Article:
Memories of the 1950s and 1960s
“I was unusual as a boy in the 1950’s and 1960’s, even in the relatively prosperous suburbs of Brighton and Hove, in having all my education in the private sector. My first school was St Michael’s in Knoyle Road, Preston Park, and when I had, at the age of nine, outgrown that, I was sent to the western edge of Hove, to St Christopher’s in New Church Road. I ended up at Brighton College, in Kemp Town, aged 13, where I spent my teenage years!
Scarlet blazer and cap
St Christopher’s, where I spent the years 1957-60, was (and still is) a highly successful day preparatory school. It had about 120 boys and one girl (one of the Headmaster’s daughters, Vicky) at the time, and had a high-visibility school uniform, which included a bright scarlet blazer and cap.
Very tight discipline
The teaching in those days was traditional and discipline was very tight under Mr Maurice G Saunders, whose son, Roger, now runs the school. Despite all this, it was a friendly school with superb morale. The school motto “Altiora Peto” means “I seek higher things“, and from year to year we did just that, adding to the Honours Boards with scholarships and exhibitions to public schools, and beating many of our opponent prep schools on the rugby and cricket fields.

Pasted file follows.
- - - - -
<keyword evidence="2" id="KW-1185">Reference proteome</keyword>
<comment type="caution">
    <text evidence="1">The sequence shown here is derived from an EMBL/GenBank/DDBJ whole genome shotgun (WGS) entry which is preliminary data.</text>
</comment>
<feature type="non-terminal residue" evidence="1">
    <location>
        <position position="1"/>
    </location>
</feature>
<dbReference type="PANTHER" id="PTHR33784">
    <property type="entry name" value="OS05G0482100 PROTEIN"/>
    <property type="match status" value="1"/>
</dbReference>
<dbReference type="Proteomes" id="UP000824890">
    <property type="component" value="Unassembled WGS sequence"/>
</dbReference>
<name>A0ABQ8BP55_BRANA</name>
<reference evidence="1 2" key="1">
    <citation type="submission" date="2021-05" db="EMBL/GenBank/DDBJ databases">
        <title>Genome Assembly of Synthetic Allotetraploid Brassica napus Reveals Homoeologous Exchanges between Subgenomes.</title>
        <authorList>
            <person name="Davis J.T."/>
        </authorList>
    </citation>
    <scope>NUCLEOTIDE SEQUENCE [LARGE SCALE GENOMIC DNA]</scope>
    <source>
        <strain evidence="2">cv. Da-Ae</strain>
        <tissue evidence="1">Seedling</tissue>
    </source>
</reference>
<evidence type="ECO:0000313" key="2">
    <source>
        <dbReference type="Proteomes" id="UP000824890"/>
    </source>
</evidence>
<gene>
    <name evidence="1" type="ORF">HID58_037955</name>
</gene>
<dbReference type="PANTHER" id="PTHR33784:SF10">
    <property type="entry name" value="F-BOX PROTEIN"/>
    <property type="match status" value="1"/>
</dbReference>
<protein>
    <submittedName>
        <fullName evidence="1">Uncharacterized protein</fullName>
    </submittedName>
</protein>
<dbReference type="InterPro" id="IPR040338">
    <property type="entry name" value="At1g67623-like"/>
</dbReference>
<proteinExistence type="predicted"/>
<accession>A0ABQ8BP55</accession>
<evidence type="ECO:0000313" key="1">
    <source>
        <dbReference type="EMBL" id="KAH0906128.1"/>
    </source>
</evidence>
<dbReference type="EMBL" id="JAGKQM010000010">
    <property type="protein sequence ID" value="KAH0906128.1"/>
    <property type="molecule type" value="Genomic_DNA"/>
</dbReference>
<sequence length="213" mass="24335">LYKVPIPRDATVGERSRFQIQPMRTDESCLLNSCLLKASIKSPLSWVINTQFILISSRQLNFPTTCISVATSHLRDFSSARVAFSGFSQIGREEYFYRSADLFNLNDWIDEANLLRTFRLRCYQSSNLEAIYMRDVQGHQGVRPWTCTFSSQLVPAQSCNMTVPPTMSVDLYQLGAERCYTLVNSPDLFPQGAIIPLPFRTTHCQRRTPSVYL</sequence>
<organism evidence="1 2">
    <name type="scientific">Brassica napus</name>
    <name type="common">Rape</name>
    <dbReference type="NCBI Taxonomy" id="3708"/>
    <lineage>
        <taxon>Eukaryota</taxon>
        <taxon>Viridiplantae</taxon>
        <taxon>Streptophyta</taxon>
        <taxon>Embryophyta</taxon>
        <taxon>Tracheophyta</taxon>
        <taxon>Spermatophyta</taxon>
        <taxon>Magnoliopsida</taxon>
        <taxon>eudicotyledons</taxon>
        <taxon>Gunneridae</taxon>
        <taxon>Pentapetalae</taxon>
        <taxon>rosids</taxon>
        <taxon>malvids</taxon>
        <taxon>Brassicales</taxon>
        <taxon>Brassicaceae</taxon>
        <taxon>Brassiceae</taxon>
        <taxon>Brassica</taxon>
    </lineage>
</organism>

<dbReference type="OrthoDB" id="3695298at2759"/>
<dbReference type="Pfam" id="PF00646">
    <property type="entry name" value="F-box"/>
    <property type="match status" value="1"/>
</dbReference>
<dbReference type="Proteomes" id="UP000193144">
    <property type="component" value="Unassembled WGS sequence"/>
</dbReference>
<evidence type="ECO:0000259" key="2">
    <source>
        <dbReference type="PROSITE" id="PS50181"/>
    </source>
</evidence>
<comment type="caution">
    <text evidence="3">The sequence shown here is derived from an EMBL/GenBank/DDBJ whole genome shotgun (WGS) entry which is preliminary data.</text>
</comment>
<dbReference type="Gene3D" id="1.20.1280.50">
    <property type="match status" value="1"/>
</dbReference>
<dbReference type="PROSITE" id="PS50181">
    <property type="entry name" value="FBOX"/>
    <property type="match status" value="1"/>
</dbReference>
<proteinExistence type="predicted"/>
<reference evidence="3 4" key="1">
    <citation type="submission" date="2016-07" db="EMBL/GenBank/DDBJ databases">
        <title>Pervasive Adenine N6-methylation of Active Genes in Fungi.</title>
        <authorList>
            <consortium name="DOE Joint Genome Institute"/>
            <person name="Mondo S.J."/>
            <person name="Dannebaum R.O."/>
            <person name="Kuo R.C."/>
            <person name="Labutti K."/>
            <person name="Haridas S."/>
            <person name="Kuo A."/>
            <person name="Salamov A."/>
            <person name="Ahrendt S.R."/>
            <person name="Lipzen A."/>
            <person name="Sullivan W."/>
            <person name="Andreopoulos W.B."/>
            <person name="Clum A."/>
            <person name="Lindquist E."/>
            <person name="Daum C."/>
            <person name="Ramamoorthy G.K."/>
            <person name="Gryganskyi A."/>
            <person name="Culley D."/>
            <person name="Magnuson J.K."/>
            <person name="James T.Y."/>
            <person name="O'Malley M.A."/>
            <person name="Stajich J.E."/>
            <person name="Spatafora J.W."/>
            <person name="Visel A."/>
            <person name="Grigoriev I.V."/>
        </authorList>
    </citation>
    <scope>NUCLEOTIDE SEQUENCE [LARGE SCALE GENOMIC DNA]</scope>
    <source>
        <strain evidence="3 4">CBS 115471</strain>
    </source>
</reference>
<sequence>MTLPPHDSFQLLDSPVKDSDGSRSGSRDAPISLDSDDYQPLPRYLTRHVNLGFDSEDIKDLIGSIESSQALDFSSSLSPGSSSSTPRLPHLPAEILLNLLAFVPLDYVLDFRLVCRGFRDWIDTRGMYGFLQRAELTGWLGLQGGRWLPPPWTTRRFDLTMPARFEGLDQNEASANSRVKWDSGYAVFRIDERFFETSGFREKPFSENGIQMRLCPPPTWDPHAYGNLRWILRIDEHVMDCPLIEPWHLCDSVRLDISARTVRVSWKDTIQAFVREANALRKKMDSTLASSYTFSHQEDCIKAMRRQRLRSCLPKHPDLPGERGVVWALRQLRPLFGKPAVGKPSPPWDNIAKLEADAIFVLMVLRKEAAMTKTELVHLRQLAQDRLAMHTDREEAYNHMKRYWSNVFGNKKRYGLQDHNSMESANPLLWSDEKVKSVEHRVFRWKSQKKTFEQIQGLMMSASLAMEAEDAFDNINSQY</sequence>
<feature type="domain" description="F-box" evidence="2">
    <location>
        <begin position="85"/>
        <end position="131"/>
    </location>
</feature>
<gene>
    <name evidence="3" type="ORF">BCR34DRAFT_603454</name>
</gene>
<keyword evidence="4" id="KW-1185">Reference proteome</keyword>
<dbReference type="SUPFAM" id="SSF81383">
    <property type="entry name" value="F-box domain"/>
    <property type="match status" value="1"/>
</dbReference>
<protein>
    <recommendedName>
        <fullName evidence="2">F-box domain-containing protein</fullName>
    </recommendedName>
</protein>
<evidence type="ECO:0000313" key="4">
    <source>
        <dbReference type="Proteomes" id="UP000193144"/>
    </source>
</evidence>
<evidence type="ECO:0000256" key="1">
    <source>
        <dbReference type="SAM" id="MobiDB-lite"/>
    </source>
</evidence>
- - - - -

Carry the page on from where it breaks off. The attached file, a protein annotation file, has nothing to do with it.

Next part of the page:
Four school ‘houses’
There were four “houses” – Drake (red), Nelson (green), Howe (blue) and Anson (yellow) – to which the pupils were allocated. Pluses for good work and conduct were given by the teachers, as were minuses – three conduct minuses in a week usually resulted in the cane on Friday! The house colours came into their own on Sports Day, held at Glebe Villas Field on the first Saturday in July – “I shall regard any absence from Sports Day, except on the count of illness, with the greatest disfavour”, wrote the Headmaster each year. Nobody ever dared to absent themselves (not even the parents)!
Maurice Standing the maths wizard
Maurice Standring was the Sixth Form master, who taught maths and French. At some point in his life he had lived in Switzerland, though in the 1960’s he lived in Florence Road (off Stanford Avenue). He was a maths wizard, and in my year some of the candidates (not me!) for the Brighton College Scholarship exam gained 100% in their maths paper. Pat Cale taught English and History, as well as cricket, and was especially popular. Mr Saunders taught Geography, English and Rugby football. Other teachers included Mr WHB Walker (Latin and Scripture).
Still going strong
The school has subsequently continued to grow both in numbers and success, and despite the remarkably cramped site has managed to build new classrooms and facilities to enable the teaching of subjects almost unheard-of in 1960 – like science!”
Martin Nimmo who has contributed so much to these pages and to other ones on the My Brighton site died on 31st May 2013.His obituary can be found on Brighton College’s own website.